CISDI, Plan Indonesia, and Yayasan Lentera Anak held training of trainers (ToT) to 24 teachers and health professionals in West Jakarta, East Jakarta, South Jakarta and North Jakarta from Thursday to Friday. (Photo: Doc. CICDI)
Awareness on non-communicable diseases to teachers and children is necessary in preventing health problems in the future. Thus, the Center of Indonesia’s Strategic Development Initiatives (CISDI), Plan Indonesia, and Yayasan Lentera Anak committed to hold training on trainers (ToT) as a part of, and fully supported by, the Astra Zeneca’s Young Health Programme (YHP).
This program is also backed by AstraZeneca's Global Community Investment Initiativesin Indonesia through the assistance of Plan Indonesia. CISDI and the Yayasan Lenterea Anak as field technical implementing partners.
The ToT was to raise awareness of prevention of non-communicable diseases, the right to sexual and reproductive health, and emotional well-being for young people aged 10 to 24 years and was successfully targeted to 24 teachers and health professionals in West Jakarta, East Jakarta, South Jakarta and North Jakarta from Thursday to Friday (21-23/07).
According to WHO country profiles, 73% of deaths in Indonesia are caused by PTM. Other WHO findings describe 26% of premature deaths at the age of 30-70 years are also caused by PTM.
"Training of trainers facilitates teachers and health workers to pay attention to health and non-health aspects that affect the emergence of non-communicable diseases (NCDs) from an early age," said Wiwid Handayani, CISDI Project Officer for YHP.
Meanwhile, NCDs are highly preventable. However, it is the most vicious killer in Indonesia with deaths from cardiovascular disease and cancer being 35% and 12% of total deaths in Indonesia. Also, it affects productivity, especially for young people.
“Non-communicable diseases are diseases that are not transmitted directly from one person to another, but appear due to an unhealthy lifestyle," Wiwid explained.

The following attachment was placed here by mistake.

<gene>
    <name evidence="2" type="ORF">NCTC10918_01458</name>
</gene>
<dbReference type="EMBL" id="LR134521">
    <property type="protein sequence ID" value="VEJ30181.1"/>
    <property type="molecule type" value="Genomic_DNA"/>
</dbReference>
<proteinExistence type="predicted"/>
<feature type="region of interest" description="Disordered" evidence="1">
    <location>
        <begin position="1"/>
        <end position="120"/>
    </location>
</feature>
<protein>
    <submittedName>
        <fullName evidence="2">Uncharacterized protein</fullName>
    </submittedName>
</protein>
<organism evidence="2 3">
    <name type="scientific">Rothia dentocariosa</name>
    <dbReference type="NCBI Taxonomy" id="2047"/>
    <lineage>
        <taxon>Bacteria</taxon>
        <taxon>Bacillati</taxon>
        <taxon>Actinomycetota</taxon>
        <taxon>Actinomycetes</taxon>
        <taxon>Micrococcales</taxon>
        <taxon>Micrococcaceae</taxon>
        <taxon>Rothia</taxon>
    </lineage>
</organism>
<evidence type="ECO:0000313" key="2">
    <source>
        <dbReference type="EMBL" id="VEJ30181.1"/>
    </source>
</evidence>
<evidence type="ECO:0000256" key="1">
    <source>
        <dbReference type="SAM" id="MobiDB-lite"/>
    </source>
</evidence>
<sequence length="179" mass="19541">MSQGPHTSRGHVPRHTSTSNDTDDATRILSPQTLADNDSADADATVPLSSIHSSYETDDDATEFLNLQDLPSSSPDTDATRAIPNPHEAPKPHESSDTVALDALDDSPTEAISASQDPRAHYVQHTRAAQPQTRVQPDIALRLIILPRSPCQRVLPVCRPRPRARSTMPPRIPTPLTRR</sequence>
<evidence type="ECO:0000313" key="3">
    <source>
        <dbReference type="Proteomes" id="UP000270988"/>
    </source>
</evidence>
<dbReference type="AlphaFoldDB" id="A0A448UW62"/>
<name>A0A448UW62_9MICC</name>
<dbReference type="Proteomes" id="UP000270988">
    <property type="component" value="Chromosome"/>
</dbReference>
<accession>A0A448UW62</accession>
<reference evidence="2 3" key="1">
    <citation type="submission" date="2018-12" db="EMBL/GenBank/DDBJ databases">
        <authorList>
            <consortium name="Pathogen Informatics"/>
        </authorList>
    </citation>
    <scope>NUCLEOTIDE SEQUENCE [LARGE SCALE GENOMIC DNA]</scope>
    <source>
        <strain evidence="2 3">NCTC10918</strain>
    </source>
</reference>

Training and activities with teachers, health workers and children in the future will focus on eight main issues, namely life without smoking and alcohol, healthy diet, active exercise, breathing clean air, sexual and reproductive health rights, gender and gender equality, and emotional well-being.
“Avoiding smoking and alcohol from an early age is an important effort to prevent non-communicable diseases in the future,” added Putri Regita, CISDI Program Lead for YHP.
One of the most effective methods of instilling awareness of healthy living is through peer education. Through the ongoing ToT, teachers, and health professionals are expected to be able to instill healthy living values and direct students to become peer educators in their environment.
"Peer education that is carried out consistently and sympathetically is proven to be able to change the behavior of adolescents in a sustainable manner," said Wiwid.
It is hoped that through peer education, some healthy life outcomes will be found, by starting to actively engage in physical activity, staying away from smoking and alcohol, and growing interested in consuming healthy food.
Even though the ToT was only one of the first activities that had just been held, many parties, especially the participants, appreciated this program. Nurhayati, one of the participants who works as a teacher, as an example, admitted that she gained a new understanding through this training, especially regarding the relationship between gender and children's health. "The role of society is very important to support gender equality between boys and girls, especially in terms of health," he said. Nurhayati and 23 other participants are expected to be able to facilitate peer educator training which will be held in mid-August.
Even though the ToT training is only the first step, they are optimistic that the YHP training series will have a big impact on the children and youth involved in it. This agenda will be implemented in four administrative cities in DKI Jakarta Province, namely West Jakarta, East Jakarta, North Jakarta and South Jakarta that covers 40 schools and 20 health facilities (puskesmas), trains 320 peer educators, reaches more than 91,000 young people directly and 400,000 young people indirectly. YHP will also facilitate the training of 2,700 parents, 160 teachers and 160 health professionals over the next five years of the program's journey.